The April 25, 1953 issue of Nature published Crick and Watson’s 900-word article, “A Structure for Deoxyribose Nucleic Acid.” Wilkins and Franklin, who both accepted Crick and Watson’s solution, wrote accompanying articles. By the 1960s scientists generally embraced the double helix as the structure of DNA, and in 1962 Wilkins, Watson, and Crick received the Nobel Prize in medicine/physiology for their work.

Franklin could not share in the prize as it cannot be granted to someone who has passed away. She had died from ovarian cancer at the age of 37 on April 16, 1958, in London. She had a family history of cancer, but her exposure to X-rays may have contributed to her death. And in any case, she may not have had the chance for the award had she been alive. Crick and Watson never told Franklin that they had used her images (She was mentioned only in passing by Crick and Watson in Nature). Nor did Watson explain this in his popular account of their discovery, The Double Helix (1968).

James Watson and Francis Crick in 1959 © Bettmann/CORBISJames Watson and Francis Crick in 1959 © Bettmann/CORBIS​It wasn’t until much later that Watson finally admitted in public that he and Crick could not have found the double helix in 1953 without Franklin’s experimental work. If she had survived, would she have been acknowledged and shared in the prize?

In their 1953 article Watson and Crick did not discuss how DNA copies itself. They simply included this sentence: “It has not escaped our notice that the specific pairing we have postulated immediately suggests a possible copying mechanism for the genetic material.”

Five weeks after their first article in Nature, Crick and Watson published another article proposing the idea that, to make a copy, the double helix un-zips, or separates, into two strands — each a backbone of sugar-phosphates with the four bases attached in some sequence. Then the cell uses each strand as a template to assemble another DNA strand from free-floating complementary bases: A picks up T, while C picks up G. This would result in two identical DNA molecules, one a copy of the other. Occasional mistakes in copying enable evolution to occur and each organism to be unique. This idea has been confirmed, while the means for carrying it out have proved to be immensely complex.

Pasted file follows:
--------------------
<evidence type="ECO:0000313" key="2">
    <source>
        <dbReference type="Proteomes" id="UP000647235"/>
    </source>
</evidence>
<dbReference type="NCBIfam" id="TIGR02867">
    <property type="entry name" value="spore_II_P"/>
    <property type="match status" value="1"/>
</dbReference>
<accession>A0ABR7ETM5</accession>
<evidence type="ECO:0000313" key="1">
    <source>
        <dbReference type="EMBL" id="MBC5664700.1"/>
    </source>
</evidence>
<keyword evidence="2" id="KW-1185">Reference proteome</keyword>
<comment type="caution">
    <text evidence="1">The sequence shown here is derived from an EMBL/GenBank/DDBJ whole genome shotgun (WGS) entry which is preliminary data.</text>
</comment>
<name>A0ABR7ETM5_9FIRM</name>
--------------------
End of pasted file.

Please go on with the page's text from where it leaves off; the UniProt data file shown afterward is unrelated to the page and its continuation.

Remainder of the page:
Crick continued his research in England until 1976, when he moved to the Salk Institute for Biological Studies in La Jolla, California, where he died in 2004. Watson returned to the United States, researching at Harvard from 1956 to 1976. He helped establish the Human Genome Project in the early 1990s and served as president of the Cold Spring Harbor Laboratory on Long Island, New York, until his retirement in 2007.

By Cynthia Stokes Brown


Sources

Bryson, Bill. A Short History of Nearly Everything, 398–415. New York: Broadway, 2003.

Judson, Horace Freeland. The Eighth Day of Creation: Makers of the Revolution in Biology. New York: Simon and Schuster, 2003.

Maddox, Brenda. Rosalind Franklin: The Dark Lady of DNA. New York: Harper Collins, 2002.

Watson, James D. The Double Helix: A Personal Account of the Discovery of the Structure of DNA. New York: Atheneum, 1968.

Watson, James D. and Francis Crick. “A Structure for Deoxyribose Nucleic Acid.” Nature. April 25, 1953, vol. 171. Annotated version available at http://www.exploratorium.edu/origins/coldspring/ideas/printit.html

Wilkins, Maurice. The Third Man of the Double Helix: The Autobiography of Maurice Wilkins. Oxford: Oxford University Press, 2003.